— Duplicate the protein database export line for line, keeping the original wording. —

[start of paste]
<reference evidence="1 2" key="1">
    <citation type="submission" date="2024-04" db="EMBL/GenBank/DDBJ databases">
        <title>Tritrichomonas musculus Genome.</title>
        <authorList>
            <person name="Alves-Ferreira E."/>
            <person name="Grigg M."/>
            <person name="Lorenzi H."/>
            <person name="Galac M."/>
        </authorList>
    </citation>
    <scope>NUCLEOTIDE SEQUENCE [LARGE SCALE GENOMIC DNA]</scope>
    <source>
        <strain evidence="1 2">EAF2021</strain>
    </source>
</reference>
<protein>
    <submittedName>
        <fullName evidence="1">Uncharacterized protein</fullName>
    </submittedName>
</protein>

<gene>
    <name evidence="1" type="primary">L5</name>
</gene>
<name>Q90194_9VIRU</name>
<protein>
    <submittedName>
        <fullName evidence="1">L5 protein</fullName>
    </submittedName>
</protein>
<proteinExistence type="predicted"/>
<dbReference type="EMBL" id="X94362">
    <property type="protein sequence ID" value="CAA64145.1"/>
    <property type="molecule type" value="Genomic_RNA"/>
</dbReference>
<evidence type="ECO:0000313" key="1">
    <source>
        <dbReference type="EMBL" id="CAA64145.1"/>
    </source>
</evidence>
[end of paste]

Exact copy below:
<reference evidence="1 2" key="1">
    <citation type="submission" date="2024-04" db="EMBL/GenBank/DDBJ databases">
        <title>Tritrichomonas musculus Genome.</title>
        <authorList>
            <person name="Alves-Ferreira E."/>
            <person name="Grigg M."/>
            <person name="Lorenzi H."/>
            <person name="Galac M."/>
        </authorList>
    </citation>
    <scope>NUCLEOTIDE SEQUENCE [LARGE SCALE GENOMIC DNA]</scope>
    <source>
        <strain evidence="1 2">EAF2021</strain>
    </source>
</reference>
<protein>
    <submittedName>
        <fullName evidence="1">Uncharacterized protein</fullName>
    </submittedName>
</protein>

<gene>
    <name evidence="1" type="primary">L5</name>
</gene>
<name>Q90194_9VIRU</name>
<protein>
    <submittedName>
        <fullName evidence="1">L5 protein</fullName>
    </submittedName>
</protein>
<proteinExistence type="predicted"/>
<dbReference type="EMBL" id="X94362">
    <property type="protein sequence ID" value="CAA64145.1"/>
    <property type="molecule type" value="Genomic_RNA"/>
</dbReference>
<evidence type="ECO:0000313" key="1">
    <source>
        <dbReference type="EMBL" id="CAA64145.1"/>
    </source>
</evidence>